What Negative Interest Rates Would Mean For Mortgage Holders?
With an increasing level of discussion about negative interest rates, it is important mortgage holders and prospective buyers understand what this would mean for them.
The base rate set by the Bank of England is currently held at 0.1%. This figure represents a historic low, but with many economic challenges in the UK, industry experts believe the Bank of England might opt for a negative base rate.
A negative interest rate encourages people to spend
When the base rate is negative, commercial banks have to pay for cash deposits they hold. This could create a situation where savers have to pay for saving money while people with a variable rate mortgage could actually be owed money by their lender.
The reality of the situation is, as you would expect, slightly different. Mortgage holders with this style of mortgage shouldn’t expect any money back or any additional benefit, other than not having to pay interest.
There will of course be other fees and charges associated with mortgage, but many borrowers will pay less for their mortgage.
The reason negative interest rates occur is to stimulate spending. If people are penalised for saving money, it is likely many will choose to spend their money instead. In turn, this will drive economic activity.
Fixed-rate mortgage holders might miss out
While variable rate mortgage holders will hopefully have lower monthly payments, fixed rate mortgage holders will not benefit in this way. However, this is a risk associated with fixed-rate mortgages, and many holders will be okay with this outcome.
The key benefit of a fixed-rate mortgage is that the amount you pay each month is fixed. This allows mortgage holders to budget accordingly. With many people being risk averse, this style of mortgage is popular, even if it means holders miss out on some benefits if interest rates are lowered.
In these circumstances, fixed-rate mortgage holders will feel annoyed at missing out on the benefit. Of course, these mortgage holders benefit from consistency, and being able to budget accordingly.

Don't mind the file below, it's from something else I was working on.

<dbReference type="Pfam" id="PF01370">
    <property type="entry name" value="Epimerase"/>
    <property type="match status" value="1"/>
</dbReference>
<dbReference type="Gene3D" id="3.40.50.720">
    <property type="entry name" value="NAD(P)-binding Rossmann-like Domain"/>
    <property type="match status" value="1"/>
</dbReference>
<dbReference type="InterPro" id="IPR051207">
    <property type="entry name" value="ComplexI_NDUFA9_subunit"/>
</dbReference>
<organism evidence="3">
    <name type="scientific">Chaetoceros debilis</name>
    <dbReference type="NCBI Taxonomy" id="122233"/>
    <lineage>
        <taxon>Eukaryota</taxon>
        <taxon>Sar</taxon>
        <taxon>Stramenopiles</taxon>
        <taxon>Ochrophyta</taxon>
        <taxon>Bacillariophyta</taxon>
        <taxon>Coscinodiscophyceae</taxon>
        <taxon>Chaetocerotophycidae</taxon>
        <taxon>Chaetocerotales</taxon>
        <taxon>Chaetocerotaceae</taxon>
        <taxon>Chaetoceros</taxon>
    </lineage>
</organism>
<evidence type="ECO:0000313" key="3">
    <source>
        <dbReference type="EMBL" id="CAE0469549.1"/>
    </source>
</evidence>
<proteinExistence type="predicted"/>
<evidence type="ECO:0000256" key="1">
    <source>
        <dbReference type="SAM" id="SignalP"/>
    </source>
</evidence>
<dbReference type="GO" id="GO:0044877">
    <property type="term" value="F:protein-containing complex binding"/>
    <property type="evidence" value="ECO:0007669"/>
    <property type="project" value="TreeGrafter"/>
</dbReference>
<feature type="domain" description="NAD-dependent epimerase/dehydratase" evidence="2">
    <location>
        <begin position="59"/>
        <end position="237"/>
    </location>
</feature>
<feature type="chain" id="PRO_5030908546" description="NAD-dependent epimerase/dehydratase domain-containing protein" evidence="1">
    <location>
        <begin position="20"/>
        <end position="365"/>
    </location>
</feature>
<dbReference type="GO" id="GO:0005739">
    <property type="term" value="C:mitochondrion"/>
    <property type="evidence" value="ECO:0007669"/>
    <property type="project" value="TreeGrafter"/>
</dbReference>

Some mortgage holders are risk-averse, which means a fixed-rate mortgage is of benefit to them.
Kevin Brown is a savings specialist at Scottish Friendly, and he said; “The prospect of the Bank of England coming to the rescue of the nation’s hard-pressed savers remains a long way off, with today’s announcement possibly paving the way for negative interest rates in the coming months. Although the steep drop in inflation in August means there is temporarily more choice for savers looking for inflation-beating returns, this period is likely to be short lived. The cash savings market in the UK is beyond repair while the prospects for the UK economy remain so uncertain.”
Rachel Winter of Killik & Co, said: “The rumours of negative interest rates continue to rumble on but, in welcome news for UK savers, they are yet to become a reality. However, there remains the prospect of significant job losses when the furlough scheme comes to end next month which will inevitably put further pressure on household finances, so the possibility of lower rates in future cannot be ruled out. As we have seen over the past decade, lower interest rates can have the effect of enticing more savers into the stock market as they seek to earn a return on their savings.”
While there are new challenges to overcome in the housing market, people shouldn’t consider arranging a mortgage to be an impossible task. However, it is vital people accept help and assistance from professionals in the field. If you are keen to arrange a mortgage, speak to a mortgage broker or experienced adviser and make sure you are fully equipped to make an informed decision.